IIMCB researchers uncover a novel molecular system regulating red blood cell maturation

IIMCB researchers from the Laboratory of Cell Biology uncover a novel molecular regulatory system constituted by two splicing variants of BMP2K kinase playing opposing roles in intracellular membrane trafficking and red blood cell maturation.

Although red blood cell production (erythropoiesis) is absolutely indispensable for humans and animals, its molecular mechanisms and regulation are not fully understood. Defective erythropoiesis underlies development of anemia and some myeloproliferative disorders, both of which represent a big problem in the clinic. In a recent study published in eLife, Jarosław Cendrowski, Marta Miączyńska and their co-workers from the Laboratory of Cell Biology of IIMCB report the identification of a novel molecular regulatory system that controls maturation of red blood precursor cells. The discovered BMP2K-L/S system, via controlling intracellular membrane trafficking events, potentially regulates the efficiency of red blood cell production and may be implicated in leukemogenesis. The study was performed with help of researchers from the Nencki Institute.

During erythropoiesis, red blood precursor cells undergo profound rearrangements of membrane transport pathways, including remodeling of their plasma membrane proteome, via exocytosis and endocytosis, as well as removal of intracellular organelles, by autophagic clearance. Such intense changes require existence of erythroid-specific mechanisms and regulators of membrane trafficking which however are still poorly characterized. Dr Cendrowski and Prof. Miączyńska found a novel erythroid specific regulator of membrane transport, BMP2K kinase which emerges to function at the crossroad between endocytic, secretory and autophagic pathways.

Miączyńska’s lab has been long studying the involvement of endocytic trafficking in health and disease. Although BMP2K has been suspected to regulate endocytosis, its cellular functions were ill-defined. In their newest work, the scientists discover a complex regulatory nexus composed of two splicing variants of BMP2K, both of which are transiently enriched during differentiation of red blood cell precursors. The study shows that in the erythroid lineage the intracellular role of this kinase extends beyond endocytosis, uncovering an unusual mechanism wherein its longer (BMP2K-L) and shorter (BMP2K-S) splicing variants have opposing effects on assembly of COPII early secretory structures and on autophagic degradation.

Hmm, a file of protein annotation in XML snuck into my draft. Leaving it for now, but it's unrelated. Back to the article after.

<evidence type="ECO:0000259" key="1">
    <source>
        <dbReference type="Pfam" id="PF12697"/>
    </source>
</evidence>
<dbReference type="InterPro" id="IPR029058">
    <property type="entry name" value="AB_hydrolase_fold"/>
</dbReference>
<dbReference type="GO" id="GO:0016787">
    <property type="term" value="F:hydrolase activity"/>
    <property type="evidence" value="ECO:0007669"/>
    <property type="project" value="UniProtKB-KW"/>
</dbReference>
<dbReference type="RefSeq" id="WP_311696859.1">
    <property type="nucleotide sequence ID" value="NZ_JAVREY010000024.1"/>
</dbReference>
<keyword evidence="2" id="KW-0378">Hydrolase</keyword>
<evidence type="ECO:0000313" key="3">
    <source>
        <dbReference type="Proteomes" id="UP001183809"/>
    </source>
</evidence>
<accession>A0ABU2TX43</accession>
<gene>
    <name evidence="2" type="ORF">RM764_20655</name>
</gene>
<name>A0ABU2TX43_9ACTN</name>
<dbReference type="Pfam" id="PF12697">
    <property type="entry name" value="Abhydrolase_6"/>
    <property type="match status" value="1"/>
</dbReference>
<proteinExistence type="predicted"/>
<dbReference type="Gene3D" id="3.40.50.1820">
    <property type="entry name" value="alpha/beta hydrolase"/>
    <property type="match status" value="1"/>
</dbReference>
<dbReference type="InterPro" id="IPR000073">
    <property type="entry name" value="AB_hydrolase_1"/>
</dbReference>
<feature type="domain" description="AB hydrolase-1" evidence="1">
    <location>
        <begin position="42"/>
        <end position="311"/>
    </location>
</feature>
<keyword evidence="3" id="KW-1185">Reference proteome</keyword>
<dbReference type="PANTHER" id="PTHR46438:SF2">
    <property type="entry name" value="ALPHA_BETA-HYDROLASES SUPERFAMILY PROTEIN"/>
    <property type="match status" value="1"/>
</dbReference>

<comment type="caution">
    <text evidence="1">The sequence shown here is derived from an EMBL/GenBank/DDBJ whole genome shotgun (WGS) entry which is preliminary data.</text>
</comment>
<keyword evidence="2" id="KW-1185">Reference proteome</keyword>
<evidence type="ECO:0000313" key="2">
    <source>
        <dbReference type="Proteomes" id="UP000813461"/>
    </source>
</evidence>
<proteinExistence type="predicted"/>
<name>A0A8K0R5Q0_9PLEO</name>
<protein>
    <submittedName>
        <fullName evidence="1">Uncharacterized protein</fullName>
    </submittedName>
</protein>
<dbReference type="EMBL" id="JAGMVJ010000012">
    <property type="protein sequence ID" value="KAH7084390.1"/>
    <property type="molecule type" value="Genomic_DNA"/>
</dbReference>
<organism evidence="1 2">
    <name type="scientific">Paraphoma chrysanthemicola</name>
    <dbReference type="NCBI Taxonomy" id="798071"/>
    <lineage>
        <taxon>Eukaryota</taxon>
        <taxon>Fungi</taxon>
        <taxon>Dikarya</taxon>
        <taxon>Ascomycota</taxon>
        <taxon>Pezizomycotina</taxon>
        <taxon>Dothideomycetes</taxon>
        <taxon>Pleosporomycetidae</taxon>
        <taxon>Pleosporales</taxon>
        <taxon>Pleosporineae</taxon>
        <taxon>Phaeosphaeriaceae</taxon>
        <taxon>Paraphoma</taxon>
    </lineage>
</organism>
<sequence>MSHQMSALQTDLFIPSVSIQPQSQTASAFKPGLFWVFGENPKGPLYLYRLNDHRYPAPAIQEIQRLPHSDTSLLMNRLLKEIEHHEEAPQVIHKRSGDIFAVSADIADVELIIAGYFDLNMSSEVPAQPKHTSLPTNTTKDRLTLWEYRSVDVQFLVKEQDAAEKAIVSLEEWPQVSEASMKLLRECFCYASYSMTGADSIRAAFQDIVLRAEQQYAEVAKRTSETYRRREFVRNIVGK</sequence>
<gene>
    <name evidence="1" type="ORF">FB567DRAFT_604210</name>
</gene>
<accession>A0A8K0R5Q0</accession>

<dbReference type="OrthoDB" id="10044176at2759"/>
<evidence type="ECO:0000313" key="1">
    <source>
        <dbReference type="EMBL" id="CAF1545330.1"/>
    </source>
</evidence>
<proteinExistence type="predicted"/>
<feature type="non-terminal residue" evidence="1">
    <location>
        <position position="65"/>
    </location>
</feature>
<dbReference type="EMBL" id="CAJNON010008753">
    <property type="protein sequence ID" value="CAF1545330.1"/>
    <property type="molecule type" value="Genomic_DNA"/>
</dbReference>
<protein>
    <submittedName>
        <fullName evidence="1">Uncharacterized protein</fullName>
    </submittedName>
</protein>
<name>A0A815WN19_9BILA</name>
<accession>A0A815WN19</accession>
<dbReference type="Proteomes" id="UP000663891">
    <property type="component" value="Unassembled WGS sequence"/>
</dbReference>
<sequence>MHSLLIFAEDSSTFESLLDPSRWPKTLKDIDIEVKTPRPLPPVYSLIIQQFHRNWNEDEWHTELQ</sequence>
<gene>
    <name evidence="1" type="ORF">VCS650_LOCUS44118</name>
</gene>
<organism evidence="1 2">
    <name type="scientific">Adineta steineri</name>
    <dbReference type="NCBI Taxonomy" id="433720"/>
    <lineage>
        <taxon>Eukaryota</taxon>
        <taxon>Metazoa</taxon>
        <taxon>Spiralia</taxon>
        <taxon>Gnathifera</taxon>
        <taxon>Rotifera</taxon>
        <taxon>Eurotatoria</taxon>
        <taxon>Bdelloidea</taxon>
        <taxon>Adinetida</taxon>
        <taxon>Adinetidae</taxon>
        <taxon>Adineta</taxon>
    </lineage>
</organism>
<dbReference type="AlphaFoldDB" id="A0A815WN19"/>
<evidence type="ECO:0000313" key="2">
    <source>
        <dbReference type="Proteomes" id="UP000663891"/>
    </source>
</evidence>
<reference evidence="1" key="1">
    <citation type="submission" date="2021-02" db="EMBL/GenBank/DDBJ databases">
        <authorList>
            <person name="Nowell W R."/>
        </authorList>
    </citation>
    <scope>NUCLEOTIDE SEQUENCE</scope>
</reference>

Based on publicly available gene expression data, the researchers discovered that the gene encoding BMP2K kinase is particularly active during erythropoiesis. However, careful analysis of cells from subsequent stages of mouse erythropoiesis (erythroblasts) showed that levels of the two BMP2K splicing variants although initially upregulated are subsequently downregulated during this process. In addition erythroblast maturation is associated with increasing proportion between the abundance of BMP2K-L and -S. In vitro experiments further showed that BMP2K-L and BMP2K-S have opposing effects on erythroid maturation that could be due to differential regulation of SEC16A-dependent COPII assembly and autophagy, processes crucial for erythropoiesis. Specifically, BMP2K-L promotes COPII assembly, autophagic degradation and erythroid maturation, while BMP2K-S is an inhibitor of these processes.

The results of this research lay grounds for studying whether pharmacological modulation of the BMP2K-L/S system function could be beneficial for patients suffering from anemia or leukemia.

See full article: Splicing variation of BMP2K balances abundance of COPII assemblies and autophagic degradation in erythroid cells, Jarosław Cendrowski, Marta Kaczmarek, Michał Mazur, Katarzyna Kuźmicz-Kowalska, Kamil Jastrzębski, Marta Brewińska-Olchowik, Agata Kominek, Katarzyna Piwocka, Marta Miączyńska

baner BMP2K article